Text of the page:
By now you’ve probably seen – or at least heard someone mention – Adam Proteau’s inflammatory piece of clickbait for The Hockey News about how the Predators “have to” trade Captain Shea Weber because his rent is too damn high. In addition for being blatant grab for pageviews from angry Predators supporters and fans of 29 other teams feverishly typing Weber-for-pennies-on-the-dollar proposals, Proteau’s evaluation of both state of the franchise and impact of the Weber contract are just plain wrong. So, let’s break down the many facets of Proteau’s ignorance point-by-point.
Shea Weber’s contract is preventing the Predators from adding meaningful depth
Proteau comes out swinging like the Mighty Casey, and two paragraphs in is already 0 for 1. Apparently he missed Nashville paying the UFA premium for four forwards over the summer, having 15 or 16 NHL bodies up front between the NHL roster and Milwaukee, and culling Hal Gill and Jon Blum from the herd because of an equally sizeable logjam on D. Nashville’s top 4 of Weber, Seth Jones, Kevin Klein and Roman Josi is the envy of about 25 teams. The only place Nashville doesn’t have loads of depth is at scoring forward, and that’s because they don’t have the assets to trade for a Bobby Ryan or Thomas Vanek quite yet and UFA scoring forwards are terrible values, not because they won’t back up the Brinks truck.
Nashville should probably sign a backup goalie (and Weber is preventing them from doing that)
Which is more likely – the team that spent upwards of 16 million over the summer won’t dole out league minimum on “random backup de-jour” with Rinne on the shelf because they don’t want to drop the cash, or they aren’t signing that backup because they’d rather evaluate the two goalies in the system? Carter Hutton has a .927 save percentage including his 6-1 drubbing by the Blues, and Magnus Hellberg has been excellent in a season and a few games of AHL play. Unless Saturday’s game is a trendsetting performance for Hutton and Hellberg is equally a tire fire, a UFA off the street isn’t going to do any better. The only wrinkle would be if Rinne’s injury results in lasting damage and the Predators find themselves needing an actual starter, but only one current free agent fits that bill, and Mr. Universe is noticeably absent in Mr. Proteau’s column.
Trading Shea Weber would help the Predators offense
Flipping Weber for a forward might result in a few more goals-for, but you don’t typically amputate surface wounds. While Nashville’s offense is admittedly pretty anemic at the moment (27th), they’re around league average in close possession situations and in another stratosphere defensively compared to 2013’s 48 games. On the whole, they’re playing much, much better than last season and their scoring will progress to the mean given enough games. Additionally, Weber’s ability to control the possession game against opposing top lines is a major offensive contribution its own self (to say nothing of his cannon from the point), and it’s extremely foolish to expect whoever steps into the shutdown role to match his output there. The possibility of adding a “franchise forward” is certainly enticing, but that scorer (and the rest of the team) would have serious issues getting out of his own end sans the Nashville Captain. Keep in mind, despite playing the toughest minutes on the team, Weber still makes virtually everyone who shares his ice better.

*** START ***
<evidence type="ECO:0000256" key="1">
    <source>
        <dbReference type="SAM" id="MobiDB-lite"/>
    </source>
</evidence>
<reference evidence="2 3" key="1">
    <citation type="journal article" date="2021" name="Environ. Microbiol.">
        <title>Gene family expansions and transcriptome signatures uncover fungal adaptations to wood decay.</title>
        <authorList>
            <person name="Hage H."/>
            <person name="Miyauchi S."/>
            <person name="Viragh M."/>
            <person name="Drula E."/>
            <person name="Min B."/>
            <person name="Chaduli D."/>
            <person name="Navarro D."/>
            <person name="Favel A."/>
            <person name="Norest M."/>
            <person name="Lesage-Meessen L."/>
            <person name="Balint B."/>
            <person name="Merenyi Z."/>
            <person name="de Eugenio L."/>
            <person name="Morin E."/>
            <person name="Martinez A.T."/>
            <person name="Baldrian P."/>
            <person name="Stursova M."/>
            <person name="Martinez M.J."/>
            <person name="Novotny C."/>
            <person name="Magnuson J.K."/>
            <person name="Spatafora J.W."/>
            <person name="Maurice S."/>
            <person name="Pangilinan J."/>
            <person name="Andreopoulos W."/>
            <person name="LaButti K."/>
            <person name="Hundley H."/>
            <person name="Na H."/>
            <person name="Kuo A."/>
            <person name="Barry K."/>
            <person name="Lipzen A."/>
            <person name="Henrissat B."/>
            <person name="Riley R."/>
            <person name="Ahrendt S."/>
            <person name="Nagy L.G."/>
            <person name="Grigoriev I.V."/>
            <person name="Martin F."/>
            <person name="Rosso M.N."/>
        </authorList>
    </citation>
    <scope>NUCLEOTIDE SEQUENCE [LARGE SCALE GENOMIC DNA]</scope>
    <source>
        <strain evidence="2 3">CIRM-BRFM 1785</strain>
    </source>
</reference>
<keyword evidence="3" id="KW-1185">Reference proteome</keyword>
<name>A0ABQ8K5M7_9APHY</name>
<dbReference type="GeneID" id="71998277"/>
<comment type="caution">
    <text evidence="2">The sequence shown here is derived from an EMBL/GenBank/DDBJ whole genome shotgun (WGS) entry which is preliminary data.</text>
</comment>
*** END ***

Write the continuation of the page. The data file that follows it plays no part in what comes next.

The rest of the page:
The Oilers would offer Ryan Nugent-Hopkins or Taylor Hall in a package for Shea Weber (and the Predators would win that trade)
A Weber to Edmonton package would look something like – Hall/RNH, Ladislav Smid to replace Weber in the interim, and Darnell Nurse and a first rounder to even the value. But why does either team do this?
A Hall-for-Weber swap robs Peter to pay Paul for each squad, and doesn’t even completely fill the roster holes it tries to. The Oilers will still have extremely questionable goaltending, poor defensive depth, and Boyd Gordon as their best defensive center. The Predators would be putting all their eggs in the Seth Jones basket on defense – despite taking away the best thing for his development – and would be left absolutely holding the bag if the Oiler forward’s injury troubles flair up again. Assets 2-5 years away don’t mollify those risks for Nashville, either. Perhaps if the Predators could get another major piece on the blueline for Nurse and a pick – Dion Phaneuf and Dan Girardi come to mind – it would creep toward an even flip, but it’s a deal with too many what-ifs for my tastes, and it doesn’t bring the Predators any closer to contending then just keeping Weber and waiting for a more advantageous, less costly deal.
Proteau really seems to believe the Predators should aim for a glut of assets and look 3-5 years down the line, but that outlook just doesn’t line up with the facts. Nashville is currently a borderline playoff team with a stingy defense and four hardworking lines, and are hitting Jones’ development out of the park. Rather than throwing the role of the most important pick in team history into upheaval – and all of Jones pre-draft “things to work on” involved his defensive positioning and general IQ, so Weber is seriously fundamentally important to this process – the Predators can sit back, develop the best pairing in the league (and Filip Forsberg), and look to add another major piece up front when the iron is hot. If other top defensemen – Karlsson, Pietrangelo, Doughty, Ekman-Larsson – are any indication, Jones is going to be putting together an elite season sometime in the next two years, and it needs to come across from Shea Weber. If anybody should get moved off the blueline, it’s one of Roman Josi or Kevin Klein, but that’s a story for another time…